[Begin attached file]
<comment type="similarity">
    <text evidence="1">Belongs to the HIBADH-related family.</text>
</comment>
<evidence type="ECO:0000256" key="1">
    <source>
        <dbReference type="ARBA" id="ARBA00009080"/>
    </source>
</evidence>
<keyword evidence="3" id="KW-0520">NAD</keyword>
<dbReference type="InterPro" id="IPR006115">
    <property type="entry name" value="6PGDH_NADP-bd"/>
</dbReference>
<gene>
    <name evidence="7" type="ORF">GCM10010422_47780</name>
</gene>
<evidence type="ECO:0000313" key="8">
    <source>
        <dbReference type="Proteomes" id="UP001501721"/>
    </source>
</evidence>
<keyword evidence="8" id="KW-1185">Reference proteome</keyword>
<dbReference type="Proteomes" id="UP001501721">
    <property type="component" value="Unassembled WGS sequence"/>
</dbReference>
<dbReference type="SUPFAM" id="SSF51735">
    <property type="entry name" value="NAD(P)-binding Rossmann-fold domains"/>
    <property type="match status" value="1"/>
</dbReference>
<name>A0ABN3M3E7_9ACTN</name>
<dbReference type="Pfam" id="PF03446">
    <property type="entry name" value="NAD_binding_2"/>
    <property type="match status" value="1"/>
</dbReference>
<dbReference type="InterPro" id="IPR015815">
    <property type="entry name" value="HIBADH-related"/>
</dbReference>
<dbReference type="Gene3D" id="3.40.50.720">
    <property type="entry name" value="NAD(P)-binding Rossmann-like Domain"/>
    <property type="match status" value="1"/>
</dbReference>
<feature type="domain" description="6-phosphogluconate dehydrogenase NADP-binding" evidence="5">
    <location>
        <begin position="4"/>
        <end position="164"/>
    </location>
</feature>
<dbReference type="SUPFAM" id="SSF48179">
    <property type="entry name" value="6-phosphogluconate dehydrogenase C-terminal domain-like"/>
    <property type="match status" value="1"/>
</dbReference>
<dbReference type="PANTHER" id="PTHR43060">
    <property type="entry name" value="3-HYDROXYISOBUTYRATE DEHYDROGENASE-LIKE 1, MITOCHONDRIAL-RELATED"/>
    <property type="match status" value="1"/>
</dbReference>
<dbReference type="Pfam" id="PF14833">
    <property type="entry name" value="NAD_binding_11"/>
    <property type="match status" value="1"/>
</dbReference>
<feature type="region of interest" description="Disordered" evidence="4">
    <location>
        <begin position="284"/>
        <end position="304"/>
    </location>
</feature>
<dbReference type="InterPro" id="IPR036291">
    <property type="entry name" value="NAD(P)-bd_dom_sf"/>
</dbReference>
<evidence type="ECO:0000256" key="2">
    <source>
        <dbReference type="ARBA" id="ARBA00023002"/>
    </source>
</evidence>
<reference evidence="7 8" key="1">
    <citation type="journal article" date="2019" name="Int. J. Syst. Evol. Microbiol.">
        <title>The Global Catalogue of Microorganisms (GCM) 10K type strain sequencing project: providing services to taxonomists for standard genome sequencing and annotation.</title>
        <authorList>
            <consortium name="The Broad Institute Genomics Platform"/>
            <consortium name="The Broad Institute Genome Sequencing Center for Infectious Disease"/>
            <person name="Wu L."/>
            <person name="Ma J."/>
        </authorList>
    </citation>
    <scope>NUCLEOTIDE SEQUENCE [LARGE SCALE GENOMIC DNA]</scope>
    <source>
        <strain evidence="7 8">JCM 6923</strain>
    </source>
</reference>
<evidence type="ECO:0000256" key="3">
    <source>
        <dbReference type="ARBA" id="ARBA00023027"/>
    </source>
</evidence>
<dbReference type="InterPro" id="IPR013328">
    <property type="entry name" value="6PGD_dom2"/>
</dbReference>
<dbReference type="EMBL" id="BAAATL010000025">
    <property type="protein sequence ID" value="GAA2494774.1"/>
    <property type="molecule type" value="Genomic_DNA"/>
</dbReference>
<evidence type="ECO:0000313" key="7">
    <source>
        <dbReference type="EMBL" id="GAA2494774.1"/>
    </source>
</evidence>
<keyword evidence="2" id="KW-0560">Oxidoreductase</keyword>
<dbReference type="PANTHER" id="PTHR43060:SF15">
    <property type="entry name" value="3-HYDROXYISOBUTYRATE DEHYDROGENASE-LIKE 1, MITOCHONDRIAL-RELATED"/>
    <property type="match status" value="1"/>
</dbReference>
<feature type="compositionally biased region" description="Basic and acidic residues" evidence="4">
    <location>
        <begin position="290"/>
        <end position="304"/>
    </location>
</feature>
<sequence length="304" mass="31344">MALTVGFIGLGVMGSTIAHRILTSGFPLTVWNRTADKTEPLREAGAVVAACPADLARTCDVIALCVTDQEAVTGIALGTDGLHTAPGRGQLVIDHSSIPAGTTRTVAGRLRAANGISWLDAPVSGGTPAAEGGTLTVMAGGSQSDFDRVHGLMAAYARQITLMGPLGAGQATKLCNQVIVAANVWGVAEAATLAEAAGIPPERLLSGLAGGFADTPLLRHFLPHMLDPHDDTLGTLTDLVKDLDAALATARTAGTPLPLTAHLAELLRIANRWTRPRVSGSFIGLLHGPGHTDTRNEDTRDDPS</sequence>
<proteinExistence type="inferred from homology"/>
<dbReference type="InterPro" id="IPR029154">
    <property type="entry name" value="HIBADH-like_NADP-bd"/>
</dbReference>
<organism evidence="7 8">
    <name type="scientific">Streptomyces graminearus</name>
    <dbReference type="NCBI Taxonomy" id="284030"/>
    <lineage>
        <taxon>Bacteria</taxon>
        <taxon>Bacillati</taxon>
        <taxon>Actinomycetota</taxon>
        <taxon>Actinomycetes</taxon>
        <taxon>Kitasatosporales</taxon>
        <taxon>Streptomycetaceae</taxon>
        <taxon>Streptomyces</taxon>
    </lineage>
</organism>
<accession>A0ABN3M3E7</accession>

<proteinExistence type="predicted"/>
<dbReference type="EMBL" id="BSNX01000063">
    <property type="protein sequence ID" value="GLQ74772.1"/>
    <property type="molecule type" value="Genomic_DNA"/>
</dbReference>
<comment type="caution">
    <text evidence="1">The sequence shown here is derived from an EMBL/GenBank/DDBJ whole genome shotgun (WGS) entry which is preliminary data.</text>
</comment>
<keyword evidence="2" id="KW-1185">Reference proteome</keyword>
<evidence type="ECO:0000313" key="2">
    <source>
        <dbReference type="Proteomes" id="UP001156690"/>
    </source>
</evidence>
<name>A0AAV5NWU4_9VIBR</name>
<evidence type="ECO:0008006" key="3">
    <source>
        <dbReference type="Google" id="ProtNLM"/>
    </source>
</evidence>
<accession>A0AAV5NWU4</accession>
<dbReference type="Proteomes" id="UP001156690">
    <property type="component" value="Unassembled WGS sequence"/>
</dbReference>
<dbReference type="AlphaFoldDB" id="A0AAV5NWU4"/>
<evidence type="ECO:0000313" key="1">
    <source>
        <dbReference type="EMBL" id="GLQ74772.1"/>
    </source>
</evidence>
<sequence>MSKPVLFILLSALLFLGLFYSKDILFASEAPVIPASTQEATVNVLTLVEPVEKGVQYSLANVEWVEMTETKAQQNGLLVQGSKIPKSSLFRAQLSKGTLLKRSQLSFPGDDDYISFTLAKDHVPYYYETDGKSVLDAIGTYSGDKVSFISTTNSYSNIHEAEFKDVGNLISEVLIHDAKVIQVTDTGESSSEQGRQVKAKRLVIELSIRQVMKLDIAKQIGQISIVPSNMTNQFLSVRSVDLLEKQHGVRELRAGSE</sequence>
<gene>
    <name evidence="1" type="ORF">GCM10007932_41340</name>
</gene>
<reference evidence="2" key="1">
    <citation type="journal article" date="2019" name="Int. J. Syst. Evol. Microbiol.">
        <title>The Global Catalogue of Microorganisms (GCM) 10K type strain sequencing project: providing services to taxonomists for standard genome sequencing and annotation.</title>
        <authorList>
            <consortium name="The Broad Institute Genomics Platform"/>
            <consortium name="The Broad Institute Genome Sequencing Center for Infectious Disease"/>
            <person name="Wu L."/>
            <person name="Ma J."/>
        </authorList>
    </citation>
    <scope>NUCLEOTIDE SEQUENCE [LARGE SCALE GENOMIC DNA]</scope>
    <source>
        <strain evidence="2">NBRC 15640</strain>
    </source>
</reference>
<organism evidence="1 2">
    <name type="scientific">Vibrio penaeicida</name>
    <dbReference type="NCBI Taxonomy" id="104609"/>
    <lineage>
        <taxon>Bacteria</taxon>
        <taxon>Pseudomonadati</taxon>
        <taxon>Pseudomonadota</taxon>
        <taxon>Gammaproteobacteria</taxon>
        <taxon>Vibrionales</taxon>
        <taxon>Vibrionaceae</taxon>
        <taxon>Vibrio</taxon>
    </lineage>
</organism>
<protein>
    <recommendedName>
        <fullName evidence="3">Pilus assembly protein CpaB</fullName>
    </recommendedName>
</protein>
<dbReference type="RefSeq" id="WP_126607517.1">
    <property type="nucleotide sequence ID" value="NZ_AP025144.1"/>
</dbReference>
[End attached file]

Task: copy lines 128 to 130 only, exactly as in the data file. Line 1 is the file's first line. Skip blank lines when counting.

        <taxon>Actinomycetes</taxon>
        <taxon>Kitasatosporales</taxon>
        <taxon>Streptomycetaceae</taxon>